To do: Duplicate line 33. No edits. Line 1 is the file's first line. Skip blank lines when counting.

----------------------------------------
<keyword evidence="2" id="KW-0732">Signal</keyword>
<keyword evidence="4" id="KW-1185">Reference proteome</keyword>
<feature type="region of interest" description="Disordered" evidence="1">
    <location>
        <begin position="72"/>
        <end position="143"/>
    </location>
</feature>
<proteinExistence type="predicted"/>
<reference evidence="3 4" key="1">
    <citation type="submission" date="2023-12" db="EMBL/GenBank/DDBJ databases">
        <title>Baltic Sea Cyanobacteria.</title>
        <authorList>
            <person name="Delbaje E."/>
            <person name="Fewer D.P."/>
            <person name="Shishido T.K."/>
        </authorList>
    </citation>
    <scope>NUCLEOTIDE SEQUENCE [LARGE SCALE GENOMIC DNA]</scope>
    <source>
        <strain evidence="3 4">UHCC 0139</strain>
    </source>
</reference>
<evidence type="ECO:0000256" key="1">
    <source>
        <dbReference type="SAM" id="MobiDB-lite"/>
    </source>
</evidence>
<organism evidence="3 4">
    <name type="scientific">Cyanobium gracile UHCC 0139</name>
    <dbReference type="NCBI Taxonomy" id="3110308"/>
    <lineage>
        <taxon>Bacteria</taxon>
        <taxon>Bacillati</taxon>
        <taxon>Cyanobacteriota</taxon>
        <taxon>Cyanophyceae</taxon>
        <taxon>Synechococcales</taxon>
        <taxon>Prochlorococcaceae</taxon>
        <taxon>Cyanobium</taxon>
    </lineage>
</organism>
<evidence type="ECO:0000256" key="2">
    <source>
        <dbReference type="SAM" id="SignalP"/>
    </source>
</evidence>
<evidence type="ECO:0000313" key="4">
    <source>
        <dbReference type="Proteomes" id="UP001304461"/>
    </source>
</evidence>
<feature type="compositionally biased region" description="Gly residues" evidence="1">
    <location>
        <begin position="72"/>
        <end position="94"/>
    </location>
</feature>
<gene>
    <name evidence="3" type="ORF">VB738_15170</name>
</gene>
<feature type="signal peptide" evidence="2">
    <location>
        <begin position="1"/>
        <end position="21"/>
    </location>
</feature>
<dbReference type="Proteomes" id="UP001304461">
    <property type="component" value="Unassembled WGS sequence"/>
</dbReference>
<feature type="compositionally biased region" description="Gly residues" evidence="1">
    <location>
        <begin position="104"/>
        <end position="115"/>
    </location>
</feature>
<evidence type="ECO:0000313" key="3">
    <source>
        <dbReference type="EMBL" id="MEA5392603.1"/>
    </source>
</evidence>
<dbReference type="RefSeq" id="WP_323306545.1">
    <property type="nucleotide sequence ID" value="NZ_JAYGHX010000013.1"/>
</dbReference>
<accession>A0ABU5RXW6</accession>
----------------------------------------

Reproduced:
        <taxon>Bacteria</taxon>